In Star Trek lore, money doesn’t exist in the 24th century. But sometime in the 21st century, when we (hopefully) can go to a Bigelow orbiting space hotel or spend a weekend at a colony on the Moon, how are we going to pay for it? Global e-commerce company PayPal has a plan. They’ve teamed up with SETI and other space folks to launch PayPal Galactic, an initiative that PayPal says will address the issues to help make universal space payments a reality.
While this doesn’t seem to be an immediate need, PayPal wants to be ready … I presume. But as of this writing, the PayPal Galactic website doesn’t seem to be up and running yet.
The launch of PayPal Galactic is in conjunction with PayPal’s 15th anniversary, as well as a new crowdfunding campaign for SETI, called Curiosity Movement.
“PayPal and the SETI Institute are well-matched to work on PayPal Galactic because together we can create a recipe for innovation,” said Jill Tarter, from the SETI Institute. “PayPal envisions exploring possibilities in space the way that we do, breaking boundaries to make real progress. When the SETI Institute succeeds in its exploration of the universe, and as we find our place among the stars, PayPal will be there to facilitate commerce, so people can get what they need, and want, to live outside of our planet.”
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Apollo 11’s Buzz Aldrin even was part of a webcast to launch PayPal Galactic.
“Trips to Mars, the moon, even orbit will require we provide astronauts and astro-tourists with as many comforts from home as possible, including how to pay each other,” said astronaut and author Buzz Aldrin, who is on-board with PayPal’s plans. “Whether it’s paying a bill, or even helping a family member on Earth, we’ll need access to money. I think humans will reach Mars, and I would like to see it happen in my lifetime. When that happens I won’t be surprised if people use PayPal Galactic for the little things and the big ones.”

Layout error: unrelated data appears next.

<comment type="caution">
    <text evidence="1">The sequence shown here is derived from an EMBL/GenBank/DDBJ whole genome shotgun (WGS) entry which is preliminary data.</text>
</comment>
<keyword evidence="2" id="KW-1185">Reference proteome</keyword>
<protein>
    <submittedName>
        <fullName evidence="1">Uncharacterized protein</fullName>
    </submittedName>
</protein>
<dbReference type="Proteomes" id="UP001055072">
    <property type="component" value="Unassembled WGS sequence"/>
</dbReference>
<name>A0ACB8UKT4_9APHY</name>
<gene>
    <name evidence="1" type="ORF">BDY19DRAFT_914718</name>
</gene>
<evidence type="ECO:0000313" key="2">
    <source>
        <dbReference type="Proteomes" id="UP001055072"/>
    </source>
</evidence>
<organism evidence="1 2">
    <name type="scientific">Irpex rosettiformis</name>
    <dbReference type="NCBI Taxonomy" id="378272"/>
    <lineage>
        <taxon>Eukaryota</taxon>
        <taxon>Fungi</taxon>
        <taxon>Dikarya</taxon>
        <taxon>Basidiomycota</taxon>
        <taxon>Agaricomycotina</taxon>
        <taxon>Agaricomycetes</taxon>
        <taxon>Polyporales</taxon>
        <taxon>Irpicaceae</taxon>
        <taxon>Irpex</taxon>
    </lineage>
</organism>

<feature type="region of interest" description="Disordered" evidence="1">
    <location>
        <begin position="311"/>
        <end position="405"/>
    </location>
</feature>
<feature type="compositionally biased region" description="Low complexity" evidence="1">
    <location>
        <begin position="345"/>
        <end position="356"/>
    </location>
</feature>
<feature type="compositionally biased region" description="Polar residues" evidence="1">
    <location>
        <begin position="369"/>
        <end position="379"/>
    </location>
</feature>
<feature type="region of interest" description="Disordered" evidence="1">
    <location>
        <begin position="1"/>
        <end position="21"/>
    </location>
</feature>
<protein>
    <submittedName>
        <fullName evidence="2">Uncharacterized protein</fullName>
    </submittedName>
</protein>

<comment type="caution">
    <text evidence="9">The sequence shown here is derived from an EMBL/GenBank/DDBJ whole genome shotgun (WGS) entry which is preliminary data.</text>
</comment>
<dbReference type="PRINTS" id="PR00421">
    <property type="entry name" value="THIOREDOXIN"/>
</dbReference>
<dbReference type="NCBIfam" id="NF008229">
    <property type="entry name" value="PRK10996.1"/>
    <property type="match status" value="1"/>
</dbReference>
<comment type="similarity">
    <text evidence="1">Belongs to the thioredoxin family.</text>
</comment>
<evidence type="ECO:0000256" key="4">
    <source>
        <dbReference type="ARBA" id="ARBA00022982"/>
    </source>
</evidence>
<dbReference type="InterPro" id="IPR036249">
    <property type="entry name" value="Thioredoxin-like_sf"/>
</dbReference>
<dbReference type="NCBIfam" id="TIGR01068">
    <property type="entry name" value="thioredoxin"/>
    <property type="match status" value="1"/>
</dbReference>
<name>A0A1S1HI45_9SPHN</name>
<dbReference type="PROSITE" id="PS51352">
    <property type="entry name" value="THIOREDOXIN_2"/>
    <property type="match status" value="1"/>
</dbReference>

PayPal’s President David Marcus (no, not THAT David Marcus from Star Trek) says that as space travel opens to ‘the rest of us’, this drives questions about the commercialization of space.
“We are launching PayPal Galactic, in conjunction with leaders in the scientific community, to increase public awareness of the important questions that need to be addressed,” he said in a press release. “We may not answer these questions today or even this year, but one thing is clear, we won’t be using cash in space. PayPal has already pushed payments onto the Internet, onto mobile phones and across terrestrial borders. We now look forward to pushing payments from our world to the next, and beyond.”
These are the questions PayPal hopes to answer:
• What will our standard currency look like in a truly cash-free interplanetary society?
• How will the banking systems have to adapt?
• How will risk and fraud management systems need to evolve?
• What regulations will we have to conform with?
• How will our customer support need to develop?
PayPal says this system could even help astronauts on the International Space Station be able to pay their bills back on Earth or be able to pay for e-books or online music.
But check out SETI’s Curiosity Movement, which hopes to “unite with curious thinkers across the globe in helping to expand our research and continue the search for answers on Earth and beyond.”